Do you know of a home that needs some re-imagining? If so, drop us a line at .(JavaScript must be enabled to view this email address).

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See other articles related to: trinidad, renovation, re-imagined, dclofts

This article originally published at http://dc.urbanturf.com/articles/blog/re-imagined_fixing_up_a_trinidad_fixer_upper/5278


  1. Les said at 12:51 pm on Saturday March 17, 2012:

    I was a bit confused at first. The pictures didn’t look real. But as the article title says its “Re-imagined”, that is, it’s what it could be. How much would this renovation cost? How about the bathroom? I love the clawfoot tub. Would hate to remove that. Any ideas?

  1. Lori said at 9:26 pm on Sunday March 18, 2012:

    @Les - Yep, all the ‘before’ photos are real pictures from the actual online listing, and the ‘after’ photos are all ones that I digitally created to show what could be.

    Since all the changes I’m suggesting are just hypothetical, I don’t really spend the the time to figure out the cost of the renovation. There are too many unknown factors to do that, it would really depend on the buyer and their budget/tastes.

    I agree with you though on the bathroom and clawfoot tub! I loved that feature too and definitely wouldn’t remove it, though I might relocate the tub to under the window area in that photo and make the bathroom layout a little more organized.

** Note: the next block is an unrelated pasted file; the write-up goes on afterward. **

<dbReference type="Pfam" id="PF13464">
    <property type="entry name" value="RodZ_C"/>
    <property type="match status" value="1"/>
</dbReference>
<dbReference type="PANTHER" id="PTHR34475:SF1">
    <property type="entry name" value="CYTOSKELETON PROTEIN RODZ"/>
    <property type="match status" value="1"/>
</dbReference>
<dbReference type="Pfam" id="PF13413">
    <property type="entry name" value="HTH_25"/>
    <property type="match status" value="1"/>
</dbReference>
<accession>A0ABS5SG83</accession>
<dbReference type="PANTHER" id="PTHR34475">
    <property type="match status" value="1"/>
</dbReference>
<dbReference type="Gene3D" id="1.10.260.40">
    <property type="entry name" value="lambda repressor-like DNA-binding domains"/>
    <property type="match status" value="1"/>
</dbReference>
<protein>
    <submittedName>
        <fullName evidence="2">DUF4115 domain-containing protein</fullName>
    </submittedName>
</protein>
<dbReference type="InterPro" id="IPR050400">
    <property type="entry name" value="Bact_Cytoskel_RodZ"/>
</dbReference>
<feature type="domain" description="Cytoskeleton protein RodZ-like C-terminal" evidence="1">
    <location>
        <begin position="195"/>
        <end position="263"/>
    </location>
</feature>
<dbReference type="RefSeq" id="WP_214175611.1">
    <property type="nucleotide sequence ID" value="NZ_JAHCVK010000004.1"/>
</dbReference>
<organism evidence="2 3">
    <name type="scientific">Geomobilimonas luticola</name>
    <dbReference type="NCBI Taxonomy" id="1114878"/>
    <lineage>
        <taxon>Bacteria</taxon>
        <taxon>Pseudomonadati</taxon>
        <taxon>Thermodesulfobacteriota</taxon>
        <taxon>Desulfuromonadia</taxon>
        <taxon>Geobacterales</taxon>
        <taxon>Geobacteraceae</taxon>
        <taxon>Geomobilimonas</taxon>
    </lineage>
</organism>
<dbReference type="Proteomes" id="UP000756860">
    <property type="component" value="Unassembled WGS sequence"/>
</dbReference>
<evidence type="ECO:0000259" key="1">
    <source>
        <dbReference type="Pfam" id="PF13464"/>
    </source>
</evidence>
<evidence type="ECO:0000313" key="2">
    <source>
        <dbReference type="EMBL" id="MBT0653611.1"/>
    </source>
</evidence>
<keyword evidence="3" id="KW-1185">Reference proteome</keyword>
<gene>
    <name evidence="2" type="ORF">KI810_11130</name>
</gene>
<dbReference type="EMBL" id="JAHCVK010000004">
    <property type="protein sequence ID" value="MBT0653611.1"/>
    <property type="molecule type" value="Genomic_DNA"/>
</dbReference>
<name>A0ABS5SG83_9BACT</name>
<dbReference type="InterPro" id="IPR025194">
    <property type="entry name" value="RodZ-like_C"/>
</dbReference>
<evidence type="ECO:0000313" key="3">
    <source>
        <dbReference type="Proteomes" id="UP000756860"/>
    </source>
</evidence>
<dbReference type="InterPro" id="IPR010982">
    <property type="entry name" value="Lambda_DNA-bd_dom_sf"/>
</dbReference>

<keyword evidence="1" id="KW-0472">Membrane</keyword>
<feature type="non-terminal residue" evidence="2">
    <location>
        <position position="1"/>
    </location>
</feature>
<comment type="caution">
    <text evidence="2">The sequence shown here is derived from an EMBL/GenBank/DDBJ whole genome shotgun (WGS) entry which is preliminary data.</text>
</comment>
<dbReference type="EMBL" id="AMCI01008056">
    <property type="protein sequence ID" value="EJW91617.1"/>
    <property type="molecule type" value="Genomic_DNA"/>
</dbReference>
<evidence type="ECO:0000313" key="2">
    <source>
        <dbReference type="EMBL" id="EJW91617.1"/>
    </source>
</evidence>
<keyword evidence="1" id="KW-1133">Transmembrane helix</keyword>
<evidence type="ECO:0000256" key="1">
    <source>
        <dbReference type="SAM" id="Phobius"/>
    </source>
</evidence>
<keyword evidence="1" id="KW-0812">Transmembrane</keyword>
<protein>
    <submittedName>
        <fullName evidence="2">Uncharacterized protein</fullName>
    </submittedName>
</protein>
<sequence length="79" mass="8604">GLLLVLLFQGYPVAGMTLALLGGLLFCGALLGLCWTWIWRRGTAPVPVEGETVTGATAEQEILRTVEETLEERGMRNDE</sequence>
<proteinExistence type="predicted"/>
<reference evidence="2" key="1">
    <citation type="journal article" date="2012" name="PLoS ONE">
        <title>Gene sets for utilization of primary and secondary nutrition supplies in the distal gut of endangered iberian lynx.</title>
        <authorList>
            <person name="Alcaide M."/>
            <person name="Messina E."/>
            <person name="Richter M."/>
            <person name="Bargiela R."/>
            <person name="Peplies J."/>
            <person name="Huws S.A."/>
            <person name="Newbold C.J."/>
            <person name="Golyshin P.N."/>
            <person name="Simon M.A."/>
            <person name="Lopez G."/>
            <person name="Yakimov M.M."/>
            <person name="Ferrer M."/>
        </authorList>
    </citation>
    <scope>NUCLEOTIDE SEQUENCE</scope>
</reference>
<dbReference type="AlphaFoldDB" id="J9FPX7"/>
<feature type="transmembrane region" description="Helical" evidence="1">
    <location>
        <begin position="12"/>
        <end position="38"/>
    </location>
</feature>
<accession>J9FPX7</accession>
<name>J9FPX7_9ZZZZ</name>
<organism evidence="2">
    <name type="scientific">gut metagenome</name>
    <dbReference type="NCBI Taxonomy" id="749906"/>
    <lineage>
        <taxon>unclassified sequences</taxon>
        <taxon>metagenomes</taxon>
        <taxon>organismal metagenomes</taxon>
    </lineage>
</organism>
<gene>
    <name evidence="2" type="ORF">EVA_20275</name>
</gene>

1. reno said at 5:20 pm on Monday March 19, 2012:

    it goes beyond tastes.. in order just to do what you see in that house there is so much that needs to be done first that you don’t even see.. plaster removed, drywall, knock down walls, fix floors, joists, electrical, plumbing to even put the kitchen in.. you could probably more easily come up with an estimate for the new stuff if you *assumed* you have a blank slate, but if you are buying a house like the one in the listing, you don’t know what needs to be done to the bones of the house before you can even put the re-imagined stuff in. Does the plumbing need to be moved? Do you need to knock down a wall?  If so, is it a load bearing wall? How is the electric? Do you need to frame out the kitchen for the cabinets (current kitchen is just plaster over brick)?. Is the porch in good shape or does it need to be removed and rebuilt? How is the concrete or footings underneath the porch? Can you refinish the floors or do they need to be replaced?  Is the plaster in the ceiling falling apart? Is there water damage? and the list goes on..

    After recently doing something similar myself, I’d estimate between 60-100k.  A huge range, but there are too many unknowns and so much of it you won’t know until you dive in.

  1. Erik said at 1:30 pm on Monday April 9, 2012:

    The work Lori does is for people who value sensory comfort.  Her magic is that she can see the good in a junky run-down space, and transform it into a place where you’d actually like to hang out.  I think the porch b/a says it all - in the 1st photo it’s so awful I think I can even smell it, and in the rendering I’d love to kick back there.  Well done, Lori!